The Rev. Jesse Jackson said that recent attacks on Rev. Jeremiah Wright, the former pastor of President Obama's Chicago church, have been a personal "source of pain" for him.
“I know it’s a source of pain for me to see him used as an object of degradation and manipulated the way he’s been used the media as if he’s some sort of enemy of the state. It’s not fair and it’s not true,” Jackson said Monday on MSNBC. “It pains me to see him used as an object of degradation.”
Wright became a household name during the 2008 campaign when then-Senator Obama was running for office. Video of some of his sermons, in which he cursed America and made negative comments about Jews, became a source of major focus, prompting Senator Obama to publicly break ties with his spiritual adviser and deliver his now-famous speech on race in America.
Jackson said that Wright's work for marginalized groups is being overshadowed by many of his comments.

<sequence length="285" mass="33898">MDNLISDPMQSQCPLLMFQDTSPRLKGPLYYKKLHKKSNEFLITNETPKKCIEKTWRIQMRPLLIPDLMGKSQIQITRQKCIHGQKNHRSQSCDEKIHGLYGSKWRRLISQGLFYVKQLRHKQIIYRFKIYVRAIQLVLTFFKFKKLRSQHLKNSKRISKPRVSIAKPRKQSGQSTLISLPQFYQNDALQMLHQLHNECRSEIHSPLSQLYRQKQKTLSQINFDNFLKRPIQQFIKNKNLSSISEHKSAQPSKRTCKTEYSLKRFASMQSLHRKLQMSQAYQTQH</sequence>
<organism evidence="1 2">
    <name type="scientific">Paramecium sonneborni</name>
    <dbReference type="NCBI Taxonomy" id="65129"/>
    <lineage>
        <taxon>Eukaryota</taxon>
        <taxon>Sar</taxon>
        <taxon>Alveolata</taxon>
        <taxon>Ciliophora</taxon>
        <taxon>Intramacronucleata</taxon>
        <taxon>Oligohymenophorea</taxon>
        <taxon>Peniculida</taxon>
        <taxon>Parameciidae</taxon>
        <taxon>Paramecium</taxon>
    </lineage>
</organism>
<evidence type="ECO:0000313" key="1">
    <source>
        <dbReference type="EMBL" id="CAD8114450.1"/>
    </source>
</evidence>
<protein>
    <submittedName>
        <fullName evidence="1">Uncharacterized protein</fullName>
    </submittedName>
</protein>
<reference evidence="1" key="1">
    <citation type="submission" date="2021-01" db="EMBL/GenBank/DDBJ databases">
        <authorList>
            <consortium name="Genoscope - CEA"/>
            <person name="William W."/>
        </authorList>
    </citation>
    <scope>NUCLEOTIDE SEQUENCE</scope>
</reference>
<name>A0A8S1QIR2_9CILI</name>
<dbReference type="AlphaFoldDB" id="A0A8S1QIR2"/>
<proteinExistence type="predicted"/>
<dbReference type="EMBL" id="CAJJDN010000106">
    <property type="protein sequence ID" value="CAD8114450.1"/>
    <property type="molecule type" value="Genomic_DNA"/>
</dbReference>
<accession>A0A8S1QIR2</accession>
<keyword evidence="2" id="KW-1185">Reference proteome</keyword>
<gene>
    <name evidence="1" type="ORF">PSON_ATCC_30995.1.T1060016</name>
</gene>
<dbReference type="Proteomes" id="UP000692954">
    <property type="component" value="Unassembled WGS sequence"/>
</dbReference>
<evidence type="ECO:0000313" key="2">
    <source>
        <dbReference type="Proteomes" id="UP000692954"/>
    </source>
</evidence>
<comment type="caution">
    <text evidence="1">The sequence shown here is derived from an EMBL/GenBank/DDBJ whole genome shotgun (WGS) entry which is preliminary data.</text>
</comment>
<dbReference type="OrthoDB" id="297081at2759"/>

“I remember when parents were kicking their youth out of houses, called AIDS a kind of leprosy, he had a ministry," Jackson said. "I remember when gays were being in isolation and committing suicide, he had a gay ministry. So his ministry has been a most profound one. That’s why people like a young Barack Obama and Michelle would go to that church, because it was such a well-ministered church."
Added Jackson," "It reminds me so much of Dr. King [becoming] a 'communist,' he was kicked out of his own convention. The attempt to use Dr. King as an object of degradation was real too."
Wright, the former pastor of the influential Trinity Church of Christ in Chicago, resurfaced in the news recently after billionaire Republican businessman Joe Ricketts' plan to run a series of negative ads connecting President Obama to Wright became public last week in a New York Times story. (Ricketts said the ads were not going to run.)
In a book called "The Amateur," which debuted last week, Wright claimed to author Edward Klein that he was offered $150,000 by the Obama campaign to stay quiet during the 2008 election.